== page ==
Link to poor health and brownfield land established

CL:AIRE have reported the findings of a new study by Durham University researchers into the health of people living in areas with brownfield land present.

The research found that people living near brownfield sites are significantly more likely to suffer from poor health than those living in areas with little or no brownfield land.  The findings suggest that the regeneration of brownfield land should be considered as a policy priority for Local Authority public health teams.

The research, the first to examine the link between brownfield land and health in England, shows that brownfield sites could be a potentially important and previously overlooked environmental influence on health.

Brownfield land is previously used or derelict land that may have real or perceived contamination problems and that requires intervention to bring it back into productive use.  The Homes and Communities Agency estimates that there is around 62,000 hectares of brownfield land in England alone.

The researchers found that local communities with large amounts of brownfield land in England had poorer health outcomes, including limiting long term illness.

While the hazardous effects of brownfield land with contaminants are well known, researchers suggest that, regardless of contamination, brownfield could have wider negative impacts on the general health of communities. They say further research is needed to find out which health effects play the greatest role.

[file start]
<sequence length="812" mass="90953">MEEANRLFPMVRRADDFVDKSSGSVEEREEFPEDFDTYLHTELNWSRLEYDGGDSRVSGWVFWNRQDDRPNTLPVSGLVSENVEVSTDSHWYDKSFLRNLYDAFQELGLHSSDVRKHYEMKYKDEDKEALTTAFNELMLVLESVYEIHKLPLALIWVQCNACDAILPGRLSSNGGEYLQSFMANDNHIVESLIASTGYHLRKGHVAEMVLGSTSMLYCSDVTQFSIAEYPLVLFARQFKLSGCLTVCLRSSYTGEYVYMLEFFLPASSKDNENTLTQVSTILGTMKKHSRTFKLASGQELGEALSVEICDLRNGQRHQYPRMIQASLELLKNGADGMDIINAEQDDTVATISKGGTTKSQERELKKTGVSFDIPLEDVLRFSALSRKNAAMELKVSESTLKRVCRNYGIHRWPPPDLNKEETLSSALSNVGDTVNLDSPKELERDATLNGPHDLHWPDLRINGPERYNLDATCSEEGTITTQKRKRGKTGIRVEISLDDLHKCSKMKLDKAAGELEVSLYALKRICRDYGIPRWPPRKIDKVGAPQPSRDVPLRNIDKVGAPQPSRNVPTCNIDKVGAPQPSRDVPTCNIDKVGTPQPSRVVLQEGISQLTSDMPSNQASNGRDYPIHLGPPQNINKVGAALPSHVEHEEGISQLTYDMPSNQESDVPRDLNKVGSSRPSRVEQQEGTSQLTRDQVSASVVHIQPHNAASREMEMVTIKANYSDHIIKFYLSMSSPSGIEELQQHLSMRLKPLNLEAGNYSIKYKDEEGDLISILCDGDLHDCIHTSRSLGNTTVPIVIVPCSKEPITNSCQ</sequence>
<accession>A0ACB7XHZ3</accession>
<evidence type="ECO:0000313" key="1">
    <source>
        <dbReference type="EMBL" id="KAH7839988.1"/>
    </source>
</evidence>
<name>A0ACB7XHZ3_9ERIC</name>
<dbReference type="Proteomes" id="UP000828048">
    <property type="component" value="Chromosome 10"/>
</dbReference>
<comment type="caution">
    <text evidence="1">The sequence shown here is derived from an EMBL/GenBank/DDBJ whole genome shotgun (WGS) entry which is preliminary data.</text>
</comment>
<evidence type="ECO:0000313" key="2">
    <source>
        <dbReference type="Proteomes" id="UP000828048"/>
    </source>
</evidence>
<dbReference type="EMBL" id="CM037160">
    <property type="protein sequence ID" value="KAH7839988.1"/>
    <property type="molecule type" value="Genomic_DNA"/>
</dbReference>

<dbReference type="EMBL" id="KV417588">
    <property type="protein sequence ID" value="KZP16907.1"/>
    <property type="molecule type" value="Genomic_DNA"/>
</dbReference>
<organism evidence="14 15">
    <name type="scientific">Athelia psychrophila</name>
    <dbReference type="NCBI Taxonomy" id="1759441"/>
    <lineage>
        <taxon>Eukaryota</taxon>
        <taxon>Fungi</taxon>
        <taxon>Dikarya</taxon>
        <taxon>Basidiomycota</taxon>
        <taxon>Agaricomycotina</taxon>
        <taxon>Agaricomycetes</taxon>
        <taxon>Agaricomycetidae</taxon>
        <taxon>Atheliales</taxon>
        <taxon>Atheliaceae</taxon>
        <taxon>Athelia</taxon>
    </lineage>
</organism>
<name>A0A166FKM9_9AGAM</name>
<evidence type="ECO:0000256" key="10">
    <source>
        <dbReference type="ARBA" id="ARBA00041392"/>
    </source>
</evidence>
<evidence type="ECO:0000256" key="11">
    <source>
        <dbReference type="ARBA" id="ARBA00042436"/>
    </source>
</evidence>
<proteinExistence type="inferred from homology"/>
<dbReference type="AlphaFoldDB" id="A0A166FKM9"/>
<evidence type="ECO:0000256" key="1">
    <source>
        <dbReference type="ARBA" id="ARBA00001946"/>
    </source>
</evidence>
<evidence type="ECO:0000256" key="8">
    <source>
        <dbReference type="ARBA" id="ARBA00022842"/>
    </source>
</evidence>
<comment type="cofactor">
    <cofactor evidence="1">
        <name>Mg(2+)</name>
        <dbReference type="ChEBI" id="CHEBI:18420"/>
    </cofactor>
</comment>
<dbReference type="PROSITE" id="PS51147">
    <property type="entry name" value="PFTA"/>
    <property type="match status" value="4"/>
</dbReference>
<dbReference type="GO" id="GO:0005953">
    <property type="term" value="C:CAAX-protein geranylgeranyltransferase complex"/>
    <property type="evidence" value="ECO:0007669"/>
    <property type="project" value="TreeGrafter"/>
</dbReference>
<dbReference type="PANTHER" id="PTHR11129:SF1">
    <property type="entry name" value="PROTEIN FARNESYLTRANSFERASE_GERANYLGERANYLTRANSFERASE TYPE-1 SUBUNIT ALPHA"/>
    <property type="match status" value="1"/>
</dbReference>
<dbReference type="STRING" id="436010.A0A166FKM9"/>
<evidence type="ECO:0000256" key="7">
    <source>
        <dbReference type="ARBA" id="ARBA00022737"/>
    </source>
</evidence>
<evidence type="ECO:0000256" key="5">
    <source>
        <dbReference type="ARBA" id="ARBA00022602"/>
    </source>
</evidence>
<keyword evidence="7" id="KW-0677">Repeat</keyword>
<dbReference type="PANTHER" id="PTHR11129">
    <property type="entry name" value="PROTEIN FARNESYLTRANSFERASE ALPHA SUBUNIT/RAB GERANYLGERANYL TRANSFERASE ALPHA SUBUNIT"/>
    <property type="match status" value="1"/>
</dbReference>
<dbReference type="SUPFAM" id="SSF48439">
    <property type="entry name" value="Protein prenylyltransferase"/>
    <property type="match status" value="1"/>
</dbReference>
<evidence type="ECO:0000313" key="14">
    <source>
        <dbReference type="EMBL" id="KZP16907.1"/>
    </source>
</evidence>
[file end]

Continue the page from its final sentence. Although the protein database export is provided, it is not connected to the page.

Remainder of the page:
The full article can be read here:  http://www.claire.co.uk/index.php?option=com_content&view=category&layout=blog&id=954&Itemid=93

New Planning Practice Guidance Announced for England

The Government has announced the new planning practice guidance for England under a raft of announcements on planning policy.

Planning minister Nick Boles has announced cancellation of existing guidance and its replacement by the practice guidance which was the subject of consultation last autumn.  He also announced new arrangements for change of use in a variety of areas.

“Planning should not be the exclusive preserve of lawyers, developers or town hall officials,” he said.

It includes guidance on 41 areas including land affected by contamination, land stability, use of conditions, viability, housing and economic development needs and land availability, flood risk, EIA and town centres.
Mr Boles said changes to allow more flexible change of use for empty and underused buildings would support brownfield regeneration while having regard to potential flood risk.

The Government is, therefore, proceeding with allowing change of use of shops, financial and professional services to residential, but national parks AONBs, conservation areas and world heritage sites will be exempt.
Local authorities will be able to argue loss of a particular shop will have an impact on local services if they wish to refuse conversions.  Farm buildings up to 450m² may also now be converted to up to three houses and up to 500m² to schools or nurseries.